FRANKFURT/ PARIS, Oct 20- The European Central Bank has started buying covered bonds, an ECB spokesman said on Monday, opening a new front in its battle to revive the euro zone economy and keep deflation at bay. Shares in euro zone banks outperformed, with Banco Santander up 0.9 percent, Societe Generale up 0.8 percent and UniCredit up 1.6 percent.» Read More
The euro hit an all-time low versus the Swiss franc Tuesday, after hitting a 4-year low against the dollar the previous day. The single currency recovered in morning trade but fell back against the greenback in early afternoon, and analysts say it will remain volatile. Check out what the pros have to say.
The world's sovereign debt crisis should be tackled in the same way one tackles fictitious zombies – “save those you can, but leave many to die,” Nicoholas Colas, ConvergEx chief market strategist, wrote in a research note.
Jerome Kerviel goes to trial Tuesday over unauthorized trades that cost French bank Societe Generale 4.9 billion euros ($6 billion) in 2008.
It has been difficult to get away from the doom and gloom in recent days as investors fretted over the euro-zone debt crisis and the thought of what the US economy would look like without huge stimulus from the Treasury and Federal Reserve.
Eurozone nations on Monday started setting up a massive bailout fund that could rescue any member of Europe's currency union from default, aiming to soothe market jitters that have sent the euro to a new four-month low against the dollar.
Last week’s market turmoil may have rattled investors, but there are still buying opportunities for those looking to get into the market—though analysts differed on the best investments.
There are ten key factors facing the economic recovery which investors need to be cautious of, Jim O'Neill, head of global economic research at Goldman Sach, wrote in a research note Sunday.
“The current problems will be with us for 5 years or more and uncertainty is very high," Anthony Fry, senior managing director at Evercore Partners, told CNBC Monday.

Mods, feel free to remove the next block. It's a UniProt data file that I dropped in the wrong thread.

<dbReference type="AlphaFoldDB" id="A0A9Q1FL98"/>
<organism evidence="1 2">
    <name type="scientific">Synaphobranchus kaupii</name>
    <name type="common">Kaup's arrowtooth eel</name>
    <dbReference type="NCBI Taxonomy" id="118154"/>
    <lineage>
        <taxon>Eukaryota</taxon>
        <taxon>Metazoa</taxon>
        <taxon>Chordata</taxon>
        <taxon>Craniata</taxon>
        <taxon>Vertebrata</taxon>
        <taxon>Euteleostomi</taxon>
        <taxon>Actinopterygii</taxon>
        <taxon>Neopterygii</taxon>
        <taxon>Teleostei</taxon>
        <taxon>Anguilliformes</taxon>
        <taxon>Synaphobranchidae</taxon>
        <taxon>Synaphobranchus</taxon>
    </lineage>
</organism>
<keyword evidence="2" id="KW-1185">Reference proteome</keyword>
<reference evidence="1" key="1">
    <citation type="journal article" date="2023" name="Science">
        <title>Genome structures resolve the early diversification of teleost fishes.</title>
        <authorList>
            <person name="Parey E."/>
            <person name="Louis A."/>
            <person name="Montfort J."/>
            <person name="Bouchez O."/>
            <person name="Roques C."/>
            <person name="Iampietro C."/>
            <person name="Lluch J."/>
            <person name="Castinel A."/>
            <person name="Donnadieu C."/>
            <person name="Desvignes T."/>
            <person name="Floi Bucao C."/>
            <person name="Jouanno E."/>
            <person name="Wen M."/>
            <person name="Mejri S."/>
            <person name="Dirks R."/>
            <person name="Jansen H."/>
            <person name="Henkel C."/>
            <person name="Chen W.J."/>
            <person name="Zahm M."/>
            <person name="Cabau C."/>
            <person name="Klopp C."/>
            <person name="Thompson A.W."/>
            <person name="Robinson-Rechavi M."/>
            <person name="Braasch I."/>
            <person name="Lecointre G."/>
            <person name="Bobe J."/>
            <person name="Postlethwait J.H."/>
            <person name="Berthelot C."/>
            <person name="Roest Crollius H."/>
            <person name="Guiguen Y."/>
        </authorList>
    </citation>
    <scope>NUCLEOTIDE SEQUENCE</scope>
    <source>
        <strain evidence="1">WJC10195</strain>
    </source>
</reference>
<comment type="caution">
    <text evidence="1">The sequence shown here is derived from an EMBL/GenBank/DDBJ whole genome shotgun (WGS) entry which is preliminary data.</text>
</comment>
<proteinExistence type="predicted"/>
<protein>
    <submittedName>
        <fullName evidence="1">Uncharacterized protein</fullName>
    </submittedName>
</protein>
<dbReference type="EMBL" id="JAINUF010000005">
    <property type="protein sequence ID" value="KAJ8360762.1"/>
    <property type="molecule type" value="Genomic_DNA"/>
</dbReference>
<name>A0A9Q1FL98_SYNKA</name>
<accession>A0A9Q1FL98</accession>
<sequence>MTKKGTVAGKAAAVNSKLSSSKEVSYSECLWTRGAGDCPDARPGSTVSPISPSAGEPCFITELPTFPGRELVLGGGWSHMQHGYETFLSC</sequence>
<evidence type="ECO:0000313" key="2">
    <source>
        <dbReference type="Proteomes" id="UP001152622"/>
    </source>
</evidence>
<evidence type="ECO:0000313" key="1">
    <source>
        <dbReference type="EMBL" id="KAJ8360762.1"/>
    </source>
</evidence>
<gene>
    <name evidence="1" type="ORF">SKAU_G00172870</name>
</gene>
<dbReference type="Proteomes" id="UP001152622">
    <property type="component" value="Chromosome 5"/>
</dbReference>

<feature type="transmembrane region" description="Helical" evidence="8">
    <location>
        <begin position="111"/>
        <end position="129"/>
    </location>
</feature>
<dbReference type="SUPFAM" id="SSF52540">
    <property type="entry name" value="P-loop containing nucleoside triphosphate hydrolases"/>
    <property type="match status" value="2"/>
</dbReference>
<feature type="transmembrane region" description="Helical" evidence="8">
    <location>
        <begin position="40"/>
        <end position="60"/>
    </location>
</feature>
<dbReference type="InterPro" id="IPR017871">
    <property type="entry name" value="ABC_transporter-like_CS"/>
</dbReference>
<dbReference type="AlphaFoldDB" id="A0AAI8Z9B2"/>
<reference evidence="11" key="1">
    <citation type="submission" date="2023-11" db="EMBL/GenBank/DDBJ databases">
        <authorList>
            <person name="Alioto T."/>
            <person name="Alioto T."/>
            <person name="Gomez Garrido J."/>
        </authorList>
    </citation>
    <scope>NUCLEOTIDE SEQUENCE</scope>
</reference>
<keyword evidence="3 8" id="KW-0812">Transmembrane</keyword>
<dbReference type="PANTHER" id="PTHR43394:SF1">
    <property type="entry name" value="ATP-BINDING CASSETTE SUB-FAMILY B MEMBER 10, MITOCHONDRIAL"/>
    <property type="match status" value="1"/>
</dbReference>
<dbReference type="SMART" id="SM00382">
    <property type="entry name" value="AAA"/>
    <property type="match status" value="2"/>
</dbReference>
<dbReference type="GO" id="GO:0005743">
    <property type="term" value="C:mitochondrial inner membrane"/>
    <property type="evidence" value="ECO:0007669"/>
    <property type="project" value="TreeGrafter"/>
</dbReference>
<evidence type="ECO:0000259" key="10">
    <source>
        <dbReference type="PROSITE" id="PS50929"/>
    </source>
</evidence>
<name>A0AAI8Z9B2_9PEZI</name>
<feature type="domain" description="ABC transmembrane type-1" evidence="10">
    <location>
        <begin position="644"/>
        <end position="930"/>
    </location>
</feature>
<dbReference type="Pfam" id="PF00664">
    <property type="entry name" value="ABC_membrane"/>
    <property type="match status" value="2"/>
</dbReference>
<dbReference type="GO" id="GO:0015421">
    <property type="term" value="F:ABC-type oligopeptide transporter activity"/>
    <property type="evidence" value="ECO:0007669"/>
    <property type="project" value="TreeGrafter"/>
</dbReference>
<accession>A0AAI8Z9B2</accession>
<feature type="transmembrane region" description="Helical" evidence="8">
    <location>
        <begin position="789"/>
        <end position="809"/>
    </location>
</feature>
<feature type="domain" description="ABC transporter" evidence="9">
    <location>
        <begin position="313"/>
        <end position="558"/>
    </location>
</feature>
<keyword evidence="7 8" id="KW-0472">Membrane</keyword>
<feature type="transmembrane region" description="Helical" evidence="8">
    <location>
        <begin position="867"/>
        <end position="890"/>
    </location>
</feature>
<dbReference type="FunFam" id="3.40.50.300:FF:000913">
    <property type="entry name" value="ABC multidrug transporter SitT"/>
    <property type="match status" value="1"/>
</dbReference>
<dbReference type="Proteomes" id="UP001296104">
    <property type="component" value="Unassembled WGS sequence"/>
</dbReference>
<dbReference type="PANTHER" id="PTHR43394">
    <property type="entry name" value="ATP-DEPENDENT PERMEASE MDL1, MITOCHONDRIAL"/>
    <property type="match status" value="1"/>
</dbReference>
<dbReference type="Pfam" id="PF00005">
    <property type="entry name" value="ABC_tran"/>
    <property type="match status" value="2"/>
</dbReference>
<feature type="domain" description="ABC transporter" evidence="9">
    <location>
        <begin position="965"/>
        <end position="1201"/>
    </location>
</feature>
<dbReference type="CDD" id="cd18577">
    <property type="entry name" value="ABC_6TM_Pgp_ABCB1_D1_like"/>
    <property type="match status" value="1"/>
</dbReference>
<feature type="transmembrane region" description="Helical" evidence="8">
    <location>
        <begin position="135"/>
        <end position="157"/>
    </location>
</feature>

British Prime Minister David Cameron says the pain of cutting the national deficit will be worse than previously feared, and will affect everyone in the country.
I am feeling a bit gloomy. I started this sovereign debt crisis looking on the bright side but now I have been got at. So many of our guests at CNBC are downbeat right now, that the downdraft has been hard to dodge.
Austerity measures imposed by the euro zone will likely push the euro back towards $1.50 or even $1.60 but the European currency is unlikely to achieve the status of reserve currency, economist Warren Mosler, founder and principal of broker/dealer AVM, told CNBC.com Friday.
When it comes to overspending, Greece gets the gold medal. Governments in the Greek capital of Athens haven't balanced a budget in nearly 40 years, and the country narrowly averted bankruptcy in May before panicky European partners grudgingly put up massive rescue loans.
Remember April 2009 when the G20 met in London? Gordon Brown was hosting world leaders and claiming he had saved the world while protests brought large parts of the UK capital to a halt.
Coordinated liquidity measures and quantitative easing may have to return and banks could take another hit to their balance sheet because of the sovereign debt problems in the euro zone, according to Ashok Shah, the CIO at London & Capital.
The euro is set to plummet toward its lowest level since the single currency appeared on traders' screens back in 1999, Mark Sturdy, director at Seven Days Ahead, told CNBC Wednesday.
As the rest of the world speculates which bank/country/continent will require another bailout, Canada serves as a “shining” example on how to escape the debt spiral, Jim O’Neill, chief economist at Goldman Sachs, told CNBC on Tuesday.
The European Central Bank may have shocked the markets with its prediction that bank losses are likely to increase in the near-term, but other economists believe the worst is behind us, and that governments have the power to force banks to lend.
The euro will drop even further against the dollar because Europe's problems will not be easy to solve, Dennis Gartman, author of "the Gartman Letter," told CNBC Tuesday.
After the worst May for the Dow Jones index since 1940, fueled by fears over Europe’s debt crisis, concerns over Chinese tightening and financial regulation, some were hoping for a better June.
Germany's Federal Labor Agency says the country's unemployment rate declined to 7.7 percent in May.
Get the best of CNBC in your inbox